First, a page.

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Nepal wasn’t what I expected when  we visited in Spring 2017.  I pictured lush undulating landscapes and dramatic elevation changes.  Certainly, there are elevations in the east – but on the west side of the Himalayas, the Kathmandu valley is dry 9 months of the year.  Lots of dust, traffic, dense populations, river beds that are practically empty during the dry season. The rumors about super friendly people are true – which was nice.  And Kathmandu does a great job hosting visitors.  Temples, shops, and a mix of Nepali, Indian, Tibetan and Western foods.   Fun expat bars that reminded me of ski lodges.  Absolutely tons of textures, colors and incense (other smells too).  The scene is chaotic, but the feeling is content.  It’s a fanciful place with little surprises everywhere – small shrines, bells, middle-age era towns, ping-pong, and dumpling (mo-mo) shops.

Nepal is still recovering from the 2015 earthquakes.  The undeveloped land in front of one of Kathmandu’s fanciest hotels still serves as a ramshackle camp for displaced families.  The earthquake stopped the country in its tracts for quite a while.  The coffee industry was especially vulnerable.  Coffee in Nepal is still young – only about 20 years old. The country produces perhaps 30 containers of coffee annually, and its estimated that more than half is for domestic consumption.  In a country renowned for its tea, you’ll see coffee cafe after coffee cafe in Kathmandu.  A good sign for sure, this is a place that has a thirst for coffee.

While coffee production is small, specialty coffee production – in its more sophisticated forms – is almost non-existent.

Tenzing changed that.  From a famous Sherpa family (his grandfather is Tenzing Norgay), Tenzing was Western educated, and steeped in specialty coffee in the States. He returned to Nepal afterward with a desire to bring what he learned to the cultivation side of the business.   As we’ve tasted his coffees over the past 8 years we can say, with confidence, that his results speak for themselves.

In the Nuwakot District, with a 300 ft waterfall as a backdrop, Tenzing’s coffees are processed immaculately.  The cup sparkles with fruits, florals and lingering sweetness.  At Crop to Cup we’ve been interested in Nepali coffee for almost a decade.  This is the only coffee we’ve seen coming out of Nepal worthy of the US specialty marketplace.   Only 40 bags were harvested, which must make this one of the rarest coffees in the United States.

In general, Tenzing is crushing it, and it was a special opportunity to see his farm.  He’s got a few displaced families living there now and helping on the farm post-earthquake.  Not a bad place to homestead.  It’s about 1.5 hrs outside Kathmandu, and on a steep hillside, directly across from a 300 ft waterfall that just washes the entire valley with a beautiful white noise.  There are a few varieties on the farm; Caturras, Typicas some Bourbon – all are really productive.  Likely due to the constant fertilization (cow manure) and pest control (cow urine).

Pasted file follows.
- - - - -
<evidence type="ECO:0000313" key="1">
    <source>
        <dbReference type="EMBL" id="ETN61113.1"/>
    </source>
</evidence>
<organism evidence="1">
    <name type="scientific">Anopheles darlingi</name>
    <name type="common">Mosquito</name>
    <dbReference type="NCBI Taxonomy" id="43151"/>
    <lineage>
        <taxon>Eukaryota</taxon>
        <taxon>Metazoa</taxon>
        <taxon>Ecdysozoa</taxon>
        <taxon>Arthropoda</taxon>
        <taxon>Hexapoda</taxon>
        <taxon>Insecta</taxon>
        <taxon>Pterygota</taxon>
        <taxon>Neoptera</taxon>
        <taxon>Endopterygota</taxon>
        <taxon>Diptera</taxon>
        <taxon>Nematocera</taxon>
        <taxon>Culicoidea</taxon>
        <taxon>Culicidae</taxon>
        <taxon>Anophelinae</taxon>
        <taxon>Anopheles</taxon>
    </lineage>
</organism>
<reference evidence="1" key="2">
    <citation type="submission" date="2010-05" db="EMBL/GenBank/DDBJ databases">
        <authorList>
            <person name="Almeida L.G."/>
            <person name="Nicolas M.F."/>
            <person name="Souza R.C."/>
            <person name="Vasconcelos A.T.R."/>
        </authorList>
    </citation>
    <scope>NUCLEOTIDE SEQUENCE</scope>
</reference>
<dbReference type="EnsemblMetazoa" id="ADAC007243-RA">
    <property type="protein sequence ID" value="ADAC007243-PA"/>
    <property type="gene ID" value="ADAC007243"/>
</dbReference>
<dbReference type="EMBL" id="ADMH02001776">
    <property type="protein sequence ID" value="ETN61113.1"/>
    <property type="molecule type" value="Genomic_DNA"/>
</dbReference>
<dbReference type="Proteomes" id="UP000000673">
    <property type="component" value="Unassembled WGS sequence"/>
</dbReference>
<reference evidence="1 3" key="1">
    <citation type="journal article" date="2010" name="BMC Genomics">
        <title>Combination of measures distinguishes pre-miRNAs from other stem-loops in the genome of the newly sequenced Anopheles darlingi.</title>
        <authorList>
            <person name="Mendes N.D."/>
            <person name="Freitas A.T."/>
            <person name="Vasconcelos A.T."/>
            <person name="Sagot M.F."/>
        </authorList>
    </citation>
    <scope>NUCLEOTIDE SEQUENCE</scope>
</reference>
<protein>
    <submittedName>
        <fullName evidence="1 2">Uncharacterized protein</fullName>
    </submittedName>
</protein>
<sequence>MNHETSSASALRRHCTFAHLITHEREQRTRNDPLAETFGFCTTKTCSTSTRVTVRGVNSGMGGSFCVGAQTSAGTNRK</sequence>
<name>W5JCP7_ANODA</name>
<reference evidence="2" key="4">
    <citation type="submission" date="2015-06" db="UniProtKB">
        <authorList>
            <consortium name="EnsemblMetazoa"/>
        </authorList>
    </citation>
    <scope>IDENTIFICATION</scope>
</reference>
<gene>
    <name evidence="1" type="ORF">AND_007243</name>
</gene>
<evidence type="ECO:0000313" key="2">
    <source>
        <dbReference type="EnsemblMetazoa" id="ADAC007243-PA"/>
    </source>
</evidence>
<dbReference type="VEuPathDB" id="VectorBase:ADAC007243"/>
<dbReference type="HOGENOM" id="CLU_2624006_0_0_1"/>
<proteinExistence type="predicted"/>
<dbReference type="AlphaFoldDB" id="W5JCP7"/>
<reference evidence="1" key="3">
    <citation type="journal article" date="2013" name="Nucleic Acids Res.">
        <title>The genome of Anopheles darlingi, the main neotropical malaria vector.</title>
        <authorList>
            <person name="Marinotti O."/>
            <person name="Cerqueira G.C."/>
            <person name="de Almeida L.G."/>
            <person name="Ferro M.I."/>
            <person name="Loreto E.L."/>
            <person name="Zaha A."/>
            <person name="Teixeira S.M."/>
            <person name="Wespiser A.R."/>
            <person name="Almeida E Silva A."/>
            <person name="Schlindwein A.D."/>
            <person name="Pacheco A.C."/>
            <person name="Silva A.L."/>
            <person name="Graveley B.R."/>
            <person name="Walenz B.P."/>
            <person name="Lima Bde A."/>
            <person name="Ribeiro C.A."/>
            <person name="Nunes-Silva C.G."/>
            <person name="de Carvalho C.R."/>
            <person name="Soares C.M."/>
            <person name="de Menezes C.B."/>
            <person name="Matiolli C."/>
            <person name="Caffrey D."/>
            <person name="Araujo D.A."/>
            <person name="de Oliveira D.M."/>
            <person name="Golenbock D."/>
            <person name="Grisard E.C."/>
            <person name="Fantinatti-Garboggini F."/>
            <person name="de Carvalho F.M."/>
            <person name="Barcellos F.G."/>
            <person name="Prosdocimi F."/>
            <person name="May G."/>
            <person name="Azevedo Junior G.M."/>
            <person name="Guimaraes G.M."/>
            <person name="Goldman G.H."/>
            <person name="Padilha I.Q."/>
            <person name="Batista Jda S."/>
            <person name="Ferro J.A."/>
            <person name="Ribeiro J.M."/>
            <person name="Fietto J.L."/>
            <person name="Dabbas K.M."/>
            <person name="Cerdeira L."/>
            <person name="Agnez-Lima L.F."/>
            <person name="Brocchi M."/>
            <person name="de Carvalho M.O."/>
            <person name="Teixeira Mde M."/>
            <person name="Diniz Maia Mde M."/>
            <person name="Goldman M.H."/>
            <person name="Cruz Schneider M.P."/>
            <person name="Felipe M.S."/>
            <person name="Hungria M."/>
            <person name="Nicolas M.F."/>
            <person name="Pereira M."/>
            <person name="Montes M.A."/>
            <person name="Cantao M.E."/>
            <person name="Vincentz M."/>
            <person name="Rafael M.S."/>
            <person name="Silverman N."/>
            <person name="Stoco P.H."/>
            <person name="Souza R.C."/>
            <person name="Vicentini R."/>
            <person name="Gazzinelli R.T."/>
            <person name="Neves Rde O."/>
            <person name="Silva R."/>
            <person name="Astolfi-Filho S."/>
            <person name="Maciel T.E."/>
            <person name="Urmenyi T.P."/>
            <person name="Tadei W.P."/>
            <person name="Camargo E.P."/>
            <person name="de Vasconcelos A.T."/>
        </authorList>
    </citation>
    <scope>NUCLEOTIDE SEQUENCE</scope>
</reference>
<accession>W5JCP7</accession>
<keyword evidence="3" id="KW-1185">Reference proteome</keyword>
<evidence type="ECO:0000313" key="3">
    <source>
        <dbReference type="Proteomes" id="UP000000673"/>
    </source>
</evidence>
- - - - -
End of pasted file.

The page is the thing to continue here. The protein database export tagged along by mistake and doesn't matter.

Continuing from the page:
The goal for the visit was simple.  We love this coffee and we want more.  Because we buy every last bean from Lekali Estate, for Tenzing, there are really only two options: (1) buy from very small coops that have ~30 members and produce 10 bags of parchment a season, or (2) expand Lekali Estate.  We were option for (3) – all of the above.

There’s a lot of work to be done in Nepal with coops.  Cherry selection is good, but there is little understanding of the importance of fermentation and drying processes – so despite red cherry we were getting a lot of ugly, boozy parchment.   Remember, coffee in Nepal is new, and it shows.   Nepal also has a minimum national price for parchment, which is higher than I’ve ever seen in my years sourcing.  Good for farmers, but high prices that don’t differentiate between “good” and “better” qualities leave little incentive to work harder.  Tenzing is focusing on coops in Nuwakot (the same village as Lekali Estate) and Lamjung (outside scenic Pokhara), with producers who want to access specialty markets, the kind of audience that Lekali Estate demands.  He provides training, and in some cases fermentation tools (clean buckets with covers to keep out insects).  Working with coops and smallholders can be a long road – working with influence instead of control is difficult.  Tenzing isn’t being compensated for this investment of his time and energy.  I’m personally, fiercely proud of his commitment to these groups, and the force he brings to the effort as a patient optimist.

During the visit, Tenzing had a secret to share.  He’s looking at 20 hectares of land, sitting at 1500 MASL in the east of the country –  about 7hrs from Kathmandu.  Lekali is expanding, which is excellent.  Tenzing is a technician.  To give you an idea of his sophisticated his production knowledge, last season he carried out fermentation experiments with a Kenyan style soak.  This year he’s looking at yeast trials so he can inoculate his ferments and he’s also going to experiment with natural process on raised beds.  He has planted his new land by seedling variety and, as he expands Lekali, you can expect all this attention to detail and general curiosity to bloom, fully.

This year the harvest was exceptional.  We brought in all 40 (40KG) bags.  I’m not one for exaggeration or boasting but this is demonstrably true; if you haven’t tried Lekali Estate, you haven’t tasted Nepalese coffee.  I encourage you to get to know this incredibly unique coffee (notes of cherry, lime, orange cream, marshmallow), and then get in touch with Tenzing (@lekali_coffee) and get to know a fantastic coffee person who is changing the game in Nepal.